Lara Jean Song Covey. The protagonist in To All The Boys I’ve Loved Before, a stationery aficionado and an inadvertent symbol of shining hope. She traverses high-school life as a middle-of-the-road student, mostly content in her ordinariness, before hitting an abrupt swerve on the turn-laden road of life at the climax of her story– the letters, the love, the lack thereof, and the eventual triumph. Not important.
. . . In actuality, it’s all pretty vital. Just not nearly as much as what the story, as a whole, has come to represent.
Lara is significant as a main character for what she is, surely– an introvert overcoming the hurdles of social awkwardness to ascend the metaphorical ladder with steady footing. However, she’s arguably, infinitely more important for what she isn’t. Lara. Isn’t. White. She falls in love (over and over and over and over and over again), lives her life, gets the guy, takes center stage, and remains Asian the entire time. Not once does Lara Jean, portrayed to perfection by Vietnamese-American actress Lana Condor, defer to a bleached-blonde rom-com stereotype with some self-deprecating remark and a floor-ward glance as she shies off to the side to let the Caucasian hero to her As-Am sidekick swoop in and descend upon her, likely equally white, love interest.
Simply put, it’s almost strange to see someone that looks like me rocking the small screen. Though, that isn’t to say that Asians blot out much of the silver screen either. Representation in any form now comes as something of a surreal shock. As far as Asian portrayals in any mainstream media goes, it’s been a long, hard fight to wrest dated stereotypes from the clutches of the slowly atrophying fingers that tend to pen Hollywood’s old stories and old prejudices alike.
For so long, we’ve fought for basic human decency in the crafting of these representations– to be viewed as people rather than slant-eyed caricatures with exaggerated accents. With this role, it seems as though we’ve leveled the field and emerged from the rubble, bruised, but still standing tall. Lara Jean is the protagonist. Not the stereotype. Not the nerd. Not the convenient plot device. Not the butt of the joke. Not the supporting character. It might not seem like much, but we celebrate victories, no matter how small. That isn’t to say it wasn’t a fight to get to this point, though. Jenny Han, the author of TATBILB and another Asian inspiration to be admired, writes about her brief struggle with production companies in an essay for the New York Times. “I ended up deciding to work with the only production company that agreed the main character would be played by an Asian actress,” said Han. “No one else was willing to do it. Still, I was holding my breath all the way up until shooting began because I was scared they would change their minds. They didn’t.”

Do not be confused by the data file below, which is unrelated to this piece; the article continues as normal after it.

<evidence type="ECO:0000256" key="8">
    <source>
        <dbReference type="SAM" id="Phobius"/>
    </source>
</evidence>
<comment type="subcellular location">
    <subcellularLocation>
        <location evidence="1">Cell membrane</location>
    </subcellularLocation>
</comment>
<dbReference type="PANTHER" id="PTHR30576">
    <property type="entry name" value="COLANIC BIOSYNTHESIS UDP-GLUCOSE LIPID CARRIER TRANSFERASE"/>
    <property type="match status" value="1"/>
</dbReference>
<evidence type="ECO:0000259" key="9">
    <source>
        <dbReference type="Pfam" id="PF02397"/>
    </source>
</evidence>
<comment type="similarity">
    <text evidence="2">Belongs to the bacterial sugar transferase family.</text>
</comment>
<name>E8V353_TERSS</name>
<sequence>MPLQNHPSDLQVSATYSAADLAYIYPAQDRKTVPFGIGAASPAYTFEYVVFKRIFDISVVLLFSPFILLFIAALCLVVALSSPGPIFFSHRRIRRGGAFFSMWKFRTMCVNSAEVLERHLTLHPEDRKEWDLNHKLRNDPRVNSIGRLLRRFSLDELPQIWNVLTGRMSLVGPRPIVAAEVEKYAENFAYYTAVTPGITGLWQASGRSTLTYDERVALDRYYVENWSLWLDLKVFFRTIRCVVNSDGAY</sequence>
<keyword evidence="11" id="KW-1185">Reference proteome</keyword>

The fear of working with Asian leads is evident in that hesitance, though, as it tends to be when with dealing with any other historically underrepresented minority. It’s hard to get both the marginalized face and voice out there, simply because we’re written off for being unmarketable and unrelatable before we have a fair, fighting chance to pitch ourselves. We’re often not even given fair consideration, much less an opportunity like this to prove that assumption incorrect.
Things are finally starting to change, though. What Lana, Lara, TATBILB, and Jenny Han represent, more than anything else, is progress in this particular fight. They’ve wedged their collective, Asian-oriented foot in the door, and ideally, now would be the time to start surging forward behind the precedent they all set. We can look to the future now, and finally be eager to see who the spotlight will land on next with the hopes that the next face it illuminates will look just like ours.